Entre a Mi Mundo by Selena
Enter My World of Cumbia
Nearly twenty years since Selena’s departure, her style of Cumbia mixes remain in today’s culture, introduced in Entre a Mi Mundo, which debuted in ‘92, when Selena Quintanilla was nearly at the pinnacle of her career. Translating into Enter My World, the album features hit songs Las Cadenas (The Chains), ranchero mix La Carcacha (The Old Car), and the heart-wrenching ballad known as Selena’s trademark hit, Como la Flor (Like the Flower). Known as the first album of the singer’s that wasn’t titled “Selena y los Dinos.”
Upon listening to the album, I was quite pleased with the emotion (something an english listener of spanish songs mainly look for) in ?Que Creias? (What You Think?), which even inspired me to shed a few tears. But, the first track disappointed me based off of emotion put into the performance, which I felt to be deceiving, thinking that it’s an upbeat, feel-good song, but when the lyrics are translated, depressing is the first thing to come to mind.
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I wonder why the tempo couldn’t slow just a taste, and why the delivery of the song doesn’t match the mood.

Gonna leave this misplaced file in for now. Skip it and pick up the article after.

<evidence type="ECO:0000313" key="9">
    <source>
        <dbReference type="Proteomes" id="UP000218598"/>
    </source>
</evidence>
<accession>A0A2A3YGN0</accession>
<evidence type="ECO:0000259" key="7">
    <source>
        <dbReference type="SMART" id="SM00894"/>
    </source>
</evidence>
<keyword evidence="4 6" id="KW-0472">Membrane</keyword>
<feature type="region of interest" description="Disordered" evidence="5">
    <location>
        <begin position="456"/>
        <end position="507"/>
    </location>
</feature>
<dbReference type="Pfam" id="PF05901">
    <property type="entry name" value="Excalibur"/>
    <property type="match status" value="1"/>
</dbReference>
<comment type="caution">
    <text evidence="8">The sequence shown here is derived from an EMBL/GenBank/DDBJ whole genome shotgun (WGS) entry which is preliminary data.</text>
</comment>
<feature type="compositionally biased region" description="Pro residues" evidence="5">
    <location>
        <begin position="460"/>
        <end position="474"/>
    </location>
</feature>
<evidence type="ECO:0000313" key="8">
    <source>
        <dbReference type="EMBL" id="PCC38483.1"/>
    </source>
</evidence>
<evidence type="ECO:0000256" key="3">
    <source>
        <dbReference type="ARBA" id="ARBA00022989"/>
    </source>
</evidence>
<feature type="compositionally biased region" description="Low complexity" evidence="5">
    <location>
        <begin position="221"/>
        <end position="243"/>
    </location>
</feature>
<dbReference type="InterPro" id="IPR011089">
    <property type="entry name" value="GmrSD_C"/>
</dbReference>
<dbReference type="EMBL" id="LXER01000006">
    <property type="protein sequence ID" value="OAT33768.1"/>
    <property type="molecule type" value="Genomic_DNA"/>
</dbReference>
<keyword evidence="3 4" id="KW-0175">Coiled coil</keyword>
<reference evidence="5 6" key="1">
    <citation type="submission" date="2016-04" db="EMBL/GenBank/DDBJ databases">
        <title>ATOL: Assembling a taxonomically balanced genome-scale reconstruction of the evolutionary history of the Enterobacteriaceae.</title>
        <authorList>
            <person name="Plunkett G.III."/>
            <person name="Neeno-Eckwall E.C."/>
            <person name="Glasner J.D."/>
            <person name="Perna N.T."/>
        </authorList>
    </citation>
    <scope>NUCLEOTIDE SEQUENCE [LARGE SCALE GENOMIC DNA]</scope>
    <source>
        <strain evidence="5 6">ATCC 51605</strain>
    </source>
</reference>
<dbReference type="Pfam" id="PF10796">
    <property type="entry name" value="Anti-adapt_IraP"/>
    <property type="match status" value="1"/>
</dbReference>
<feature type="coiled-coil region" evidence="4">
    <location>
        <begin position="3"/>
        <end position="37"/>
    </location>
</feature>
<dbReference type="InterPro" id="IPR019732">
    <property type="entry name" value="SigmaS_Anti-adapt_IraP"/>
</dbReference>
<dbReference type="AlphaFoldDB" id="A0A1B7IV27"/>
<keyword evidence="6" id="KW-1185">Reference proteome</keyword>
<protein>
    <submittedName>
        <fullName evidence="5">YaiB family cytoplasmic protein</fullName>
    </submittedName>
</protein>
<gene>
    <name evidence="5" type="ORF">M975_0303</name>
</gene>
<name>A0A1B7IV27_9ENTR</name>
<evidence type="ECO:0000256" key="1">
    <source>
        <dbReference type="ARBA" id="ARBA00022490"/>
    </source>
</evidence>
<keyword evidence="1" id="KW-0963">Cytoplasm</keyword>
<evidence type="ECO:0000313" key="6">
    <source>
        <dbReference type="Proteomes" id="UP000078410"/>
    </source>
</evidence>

I was relieved that none of the songs are straight up Tejano or Cumbia, with the annoying accordion and tuba accompanied by an acoustic guitar, which I feel epitomizes the stereo-type that all “Mexican music sound the same.” There is no song, as far as I can tell on this album, that sounds alike. Each song is infused with a style of a techno-pop synthesizer that reminds me of Madonna (Amame), and R&B that complement the traditional Mariachi, Caribbean, Ranchero, and Cumbia. I despise the fact that nearly all ten tracks of songs on Entre a Mi Mundo have a basic one-two one-two beat that is continuous throughout the album. This continuous tapping of the drum caused my head to throb in sync with the tempo, and makes dancing very limited. There really is no way to not notice, especially if listening to the whole album in one sitting.
Entre a Mi Mundo is worthwhile to listen to, especially since the album came out during an influential time that opened doors for women to take part in Tejano, and become a part of variety. I believe that Selena was influential for many Latina women in the world, and her styles of music and performance show up even in today’s culture in artists like Shakira, and Jennifer Lopez. The constant variety kept me on my toes and swaying in my chair, disappointed and slightly melancholy when the last song played.